By all means, use past US transgressions as a road map for why we should be concerned. Take Belt and Road Initiative. Sucker someone into taking a large loan, make them use the loaned money to buy from your own country's companies, and then when the debtor can't pay, seize concessions. The US played this out extremely well all over the world (see _Confessions of an Economic Hitman_ https://www.amazon.com/Confessions-Economic-Hit-John-Perkins...), and it's being repeated: https://www.nytimes.com/2018/06/25/world/asia/china-sri-lank...
It's because of how awful the US's policy was in doing the same thing in South America and Africa that I'm concerned now about what I see happening now, essentially neo-colonialism.
However, the real issue I sense, is that a lot of 五毛 and 玻璃心 don't want to hear any criticism, even if it's legitimate, because of elevated nationalism dialed up by Xi over the years. And it is this rising nationalism, in the US with Trump, in Europe (e.g. in Hungary), and in China that we should be worried about. We've managed to temporarily put down Trumpism here, but Xi made himself President for life, and authoritarianism combined with rising nationalism and economic power is not a good recipe, if the 20th century taught us anything.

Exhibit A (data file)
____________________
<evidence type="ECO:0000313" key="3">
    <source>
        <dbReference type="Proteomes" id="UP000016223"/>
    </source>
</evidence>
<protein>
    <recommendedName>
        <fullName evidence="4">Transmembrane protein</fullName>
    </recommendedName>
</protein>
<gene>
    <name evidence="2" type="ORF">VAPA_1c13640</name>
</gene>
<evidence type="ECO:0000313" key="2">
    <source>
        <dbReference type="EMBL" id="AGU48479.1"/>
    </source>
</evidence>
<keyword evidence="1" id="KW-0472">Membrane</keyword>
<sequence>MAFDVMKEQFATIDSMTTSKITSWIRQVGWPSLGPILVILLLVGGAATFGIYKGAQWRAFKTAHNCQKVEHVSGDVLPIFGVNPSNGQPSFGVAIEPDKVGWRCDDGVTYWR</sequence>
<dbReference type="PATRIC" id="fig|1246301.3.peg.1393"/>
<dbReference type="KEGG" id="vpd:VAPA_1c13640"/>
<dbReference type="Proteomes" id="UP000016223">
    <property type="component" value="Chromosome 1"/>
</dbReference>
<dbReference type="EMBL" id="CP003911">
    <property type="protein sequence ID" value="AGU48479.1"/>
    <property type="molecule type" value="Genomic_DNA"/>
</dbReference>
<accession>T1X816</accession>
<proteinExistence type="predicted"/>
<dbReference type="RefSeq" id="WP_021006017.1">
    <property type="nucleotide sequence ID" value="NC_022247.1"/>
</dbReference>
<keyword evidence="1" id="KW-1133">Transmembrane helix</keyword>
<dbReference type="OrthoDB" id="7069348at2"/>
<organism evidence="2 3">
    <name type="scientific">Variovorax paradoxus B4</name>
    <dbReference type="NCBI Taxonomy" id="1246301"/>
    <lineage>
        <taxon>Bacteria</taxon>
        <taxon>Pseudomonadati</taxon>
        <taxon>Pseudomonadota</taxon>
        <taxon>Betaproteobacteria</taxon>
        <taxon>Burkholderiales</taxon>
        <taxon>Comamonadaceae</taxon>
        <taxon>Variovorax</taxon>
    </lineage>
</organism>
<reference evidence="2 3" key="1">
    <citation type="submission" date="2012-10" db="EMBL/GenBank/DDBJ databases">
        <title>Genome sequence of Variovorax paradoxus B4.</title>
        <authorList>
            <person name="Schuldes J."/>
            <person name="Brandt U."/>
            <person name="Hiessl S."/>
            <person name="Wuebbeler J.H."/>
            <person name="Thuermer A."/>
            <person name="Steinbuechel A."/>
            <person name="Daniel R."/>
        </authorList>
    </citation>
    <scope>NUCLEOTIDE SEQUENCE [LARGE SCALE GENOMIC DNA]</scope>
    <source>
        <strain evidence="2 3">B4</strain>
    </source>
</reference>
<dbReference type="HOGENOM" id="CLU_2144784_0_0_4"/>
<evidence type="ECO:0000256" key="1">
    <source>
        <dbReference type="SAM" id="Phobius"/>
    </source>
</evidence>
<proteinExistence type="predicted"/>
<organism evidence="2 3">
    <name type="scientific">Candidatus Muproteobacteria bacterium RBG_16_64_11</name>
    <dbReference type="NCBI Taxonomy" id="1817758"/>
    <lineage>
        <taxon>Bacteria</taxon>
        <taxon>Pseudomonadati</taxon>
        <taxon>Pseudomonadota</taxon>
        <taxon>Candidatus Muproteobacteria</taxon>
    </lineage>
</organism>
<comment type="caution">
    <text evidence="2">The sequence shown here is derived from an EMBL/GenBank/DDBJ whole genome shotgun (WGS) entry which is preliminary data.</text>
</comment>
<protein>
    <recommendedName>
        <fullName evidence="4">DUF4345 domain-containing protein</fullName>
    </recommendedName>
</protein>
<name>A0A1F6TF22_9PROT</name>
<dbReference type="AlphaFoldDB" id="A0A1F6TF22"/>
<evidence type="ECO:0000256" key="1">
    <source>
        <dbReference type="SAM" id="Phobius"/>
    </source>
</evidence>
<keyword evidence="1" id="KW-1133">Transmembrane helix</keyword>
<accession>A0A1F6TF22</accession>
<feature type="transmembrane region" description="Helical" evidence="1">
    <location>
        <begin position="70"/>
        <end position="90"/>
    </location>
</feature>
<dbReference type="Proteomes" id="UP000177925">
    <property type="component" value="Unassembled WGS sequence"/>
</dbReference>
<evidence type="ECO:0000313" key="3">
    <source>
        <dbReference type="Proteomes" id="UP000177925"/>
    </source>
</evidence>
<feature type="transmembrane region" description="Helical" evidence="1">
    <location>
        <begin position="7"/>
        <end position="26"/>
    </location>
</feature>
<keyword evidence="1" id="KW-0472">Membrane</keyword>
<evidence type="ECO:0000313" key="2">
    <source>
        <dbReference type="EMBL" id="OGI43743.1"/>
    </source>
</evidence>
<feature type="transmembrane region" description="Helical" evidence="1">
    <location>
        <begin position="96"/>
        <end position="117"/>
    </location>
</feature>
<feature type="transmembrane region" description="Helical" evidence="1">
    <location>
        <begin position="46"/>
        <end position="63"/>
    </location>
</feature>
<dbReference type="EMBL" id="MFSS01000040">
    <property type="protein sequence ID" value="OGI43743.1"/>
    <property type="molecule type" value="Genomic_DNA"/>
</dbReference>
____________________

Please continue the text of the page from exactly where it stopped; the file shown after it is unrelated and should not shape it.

In a similar modus operandi, there's this.
I highly recommend the book Confessions of an Economic Hit Man.
Worthwhile reading on this topic
Wrong. It's happening right now in Venezuela.
There's so many articles and books out there written on these subjects. The earliest one I can think of is War is a Racket by Major General Smedley Butler. There's many articles on The Intercept about America's Imperialism, such as this fairly recent one as a sample. Confessions of an Economic Hitman is another good read. William Blum wrote several books on the subject. The list is endless; american history is far less noble then we were taught in schools. Power protects power, always has.
> I think you're exaggerating the nationalism of the current administration.
Oh, on the contrary. I am well aware that 45 is as nationalistic as his wallet. Otoh, he is definitely corrupt. That's what I'm most concerned about.